P4K; Daughn Gibson, 8.1; “Daughn Gibson’s previous band, the Pennsylvania stoner-metal trio Pearls and Brass, evoked the cigarette-smoke drag of a Harley Davidson ripping through the desert and blasting out classic rock riffs. A strong look, but there’s an element of dress-up to that kind of rock’n’roll posturing. In reality, Gibson was driving trucks, among other things, and while his new solo guise might reflect more honesty or depth, it’s no less rugged or brave.
All Hell finds Gibson digging through crates of country music past and turning up a wealth of noirish, creepy source material to sample. On “In the Beginning”, a dusty piano trapped in its own motion repeats as Gibson croons over the top. It’s a simple blueprint but one from which Gibson teases surprise as the song unfolds— from an electronic whoosh to a single-note female chorus. Those elements lull you further into Gibson’s strange dreamworld but at the same time hold you firmly on the precipice of a rude awakening. (….)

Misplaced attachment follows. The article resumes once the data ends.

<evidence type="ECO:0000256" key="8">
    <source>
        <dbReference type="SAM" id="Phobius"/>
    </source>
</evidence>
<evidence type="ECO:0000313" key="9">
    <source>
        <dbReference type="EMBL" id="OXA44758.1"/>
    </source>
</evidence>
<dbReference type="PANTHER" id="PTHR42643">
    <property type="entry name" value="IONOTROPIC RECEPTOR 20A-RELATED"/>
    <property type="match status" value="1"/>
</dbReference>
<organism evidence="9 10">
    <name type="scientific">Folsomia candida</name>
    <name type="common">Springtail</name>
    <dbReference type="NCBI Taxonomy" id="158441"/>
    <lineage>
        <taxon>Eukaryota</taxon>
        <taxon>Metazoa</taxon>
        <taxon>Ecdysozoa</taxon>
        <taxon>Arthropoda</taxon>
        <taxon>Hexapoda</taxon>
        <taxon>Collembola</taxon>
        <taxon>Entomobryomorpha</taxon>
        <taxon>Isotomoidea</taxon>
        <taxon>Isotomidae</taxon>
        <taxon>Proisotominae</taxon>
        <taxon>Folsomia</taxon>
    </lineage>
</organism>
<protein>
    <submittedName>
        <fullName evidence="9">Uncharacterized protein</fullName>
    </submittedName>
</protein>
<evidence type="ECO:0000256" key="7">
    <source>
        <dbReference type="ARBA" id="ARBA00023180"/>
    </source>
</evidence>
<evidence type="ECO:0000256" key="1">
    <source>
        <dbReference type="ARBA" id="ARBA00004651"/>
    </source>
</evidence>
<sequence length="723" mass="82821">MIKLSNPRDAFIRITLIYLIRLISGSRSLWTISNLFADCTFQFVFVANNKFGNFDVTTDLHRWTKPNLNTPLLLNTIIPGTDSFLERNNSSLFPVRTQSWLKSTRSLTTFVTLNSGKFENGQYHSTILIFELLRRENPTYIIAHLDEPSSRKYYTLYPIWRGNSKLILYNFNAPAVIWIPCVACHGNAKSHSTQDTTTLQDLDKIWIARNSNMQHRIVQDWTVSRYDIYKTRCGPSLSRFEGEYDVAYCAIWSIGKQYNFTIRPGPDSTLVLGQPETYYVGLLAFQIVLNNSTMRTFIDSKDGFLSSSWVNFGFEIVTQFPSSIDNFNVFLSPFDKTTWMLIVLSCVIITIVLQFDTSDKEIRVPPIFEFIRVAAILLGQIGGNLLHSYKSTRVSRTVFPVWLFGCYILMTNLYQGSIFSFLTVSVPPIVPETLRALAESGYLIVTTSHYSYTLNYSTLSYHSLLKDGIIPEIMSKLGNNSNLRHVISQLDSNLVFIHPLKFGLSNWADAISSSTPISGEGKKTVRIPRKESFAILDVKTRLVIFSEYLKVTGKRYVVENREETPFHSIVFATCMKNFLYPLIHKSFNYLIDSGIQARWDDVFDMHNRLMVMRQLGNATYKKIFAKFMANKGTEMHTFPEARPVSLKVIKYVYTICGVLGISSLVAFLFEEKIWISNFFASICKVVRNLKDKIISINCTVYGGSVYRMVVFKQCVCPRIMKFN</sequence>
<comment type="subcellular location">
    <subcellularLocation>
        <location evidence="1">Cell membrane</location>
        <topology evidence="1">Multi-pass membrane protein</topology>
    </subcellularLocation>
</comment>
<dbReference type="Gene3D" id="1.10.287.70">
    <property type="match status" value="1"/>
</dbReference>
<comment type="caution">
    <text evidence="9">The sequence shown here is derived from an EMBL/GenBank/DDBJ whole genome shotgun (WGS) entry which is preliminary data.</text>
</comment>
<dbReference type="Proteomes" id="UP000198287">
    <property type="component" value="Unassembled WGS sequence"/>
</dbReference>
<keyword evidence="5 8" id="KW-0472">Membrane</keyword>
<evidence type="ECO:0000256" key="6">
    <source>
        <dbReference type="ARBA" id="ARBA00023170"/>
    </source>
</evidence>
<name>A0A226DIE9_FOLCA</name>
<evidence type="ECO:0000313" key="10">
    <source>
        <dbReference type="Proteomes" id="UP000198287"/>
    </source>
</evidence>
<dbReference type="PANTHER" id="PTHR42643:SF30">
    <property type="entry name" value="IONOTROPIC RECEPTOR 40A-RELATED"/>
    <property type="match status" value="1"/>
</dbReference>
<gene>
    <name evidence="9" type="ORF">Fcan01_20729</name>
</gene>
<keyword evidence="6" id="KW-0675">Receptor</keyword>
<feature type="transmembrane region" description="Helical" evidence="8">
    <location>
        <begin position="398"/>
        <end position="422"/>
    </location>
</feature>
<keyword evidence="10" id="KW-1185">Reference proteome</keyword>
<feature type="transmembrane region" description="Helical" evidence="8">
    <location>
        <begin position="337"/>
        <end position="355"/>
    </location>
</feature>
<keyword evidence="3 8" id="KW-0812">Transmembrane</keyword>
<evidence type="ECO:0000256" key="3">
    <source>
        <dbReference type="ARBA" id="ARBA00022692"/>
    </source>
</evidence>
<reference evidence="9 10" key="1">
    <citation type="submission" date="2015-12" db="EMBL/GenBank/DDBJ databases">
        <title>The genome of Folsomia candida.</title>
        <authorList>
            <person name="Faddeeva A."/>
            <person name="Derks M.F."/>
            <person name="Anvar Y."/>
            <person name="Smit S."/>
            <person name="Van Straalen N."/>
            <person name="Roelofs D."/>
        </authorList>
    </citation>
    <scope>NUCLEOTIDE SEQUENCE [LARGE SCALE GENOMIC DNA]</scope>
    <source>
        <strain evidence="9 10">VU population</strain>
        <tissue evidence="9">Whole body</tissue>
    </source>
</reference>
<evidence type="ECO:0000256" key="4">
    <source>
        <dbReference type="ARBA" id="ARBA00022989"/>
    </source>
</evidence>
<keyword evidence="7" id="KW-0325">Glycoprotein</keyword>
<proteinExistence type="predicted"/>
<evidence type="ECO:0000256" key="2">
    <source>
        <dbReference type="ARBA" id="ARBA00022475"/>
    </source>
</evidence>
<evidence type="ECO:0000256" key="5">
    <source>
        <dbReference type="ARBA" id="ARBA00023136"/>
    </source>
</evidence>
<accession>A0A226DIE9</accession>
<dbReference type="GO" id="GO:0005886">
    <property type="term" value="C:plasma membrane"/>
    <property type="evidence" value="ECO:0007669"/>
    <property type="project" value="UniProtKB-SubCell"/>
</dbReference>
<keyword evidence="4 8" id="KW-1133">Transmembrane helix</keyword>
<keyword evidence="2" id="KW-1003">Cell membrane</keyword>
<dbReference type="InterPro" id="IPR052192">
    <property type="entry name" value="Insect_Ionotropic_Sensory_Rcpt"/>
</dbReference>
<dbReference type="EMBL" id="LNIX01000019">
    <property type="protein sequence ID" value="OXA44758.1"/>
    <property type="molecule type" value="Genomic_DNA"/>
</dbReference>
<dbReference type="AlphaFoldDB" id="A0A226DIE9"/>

All Hell is a subtly clever record that pits one type of music that strongly evokes one era— here, country music— against another, namely this decade’s sample-heavy culture. Gibson does a lot of questioning within that framework, both seriously and tongue-in-cheek. All of that makes for a rewarding record to think about, and to intellectualize, but All Hell wouldn’t be nearly so fun to listen to if it weren’t for Gibson’s ear for melody. His thick baritone breezes confidently over the songs, lassoing hook after hook, redeeming his burnt-out characters through song. As he knowingly sings at one point: “If I lose you I might/ Write a song about some rain on a highway.”” (FULL REVIEW HERE, IF YOU’RE INTO THAT KIND OF THING)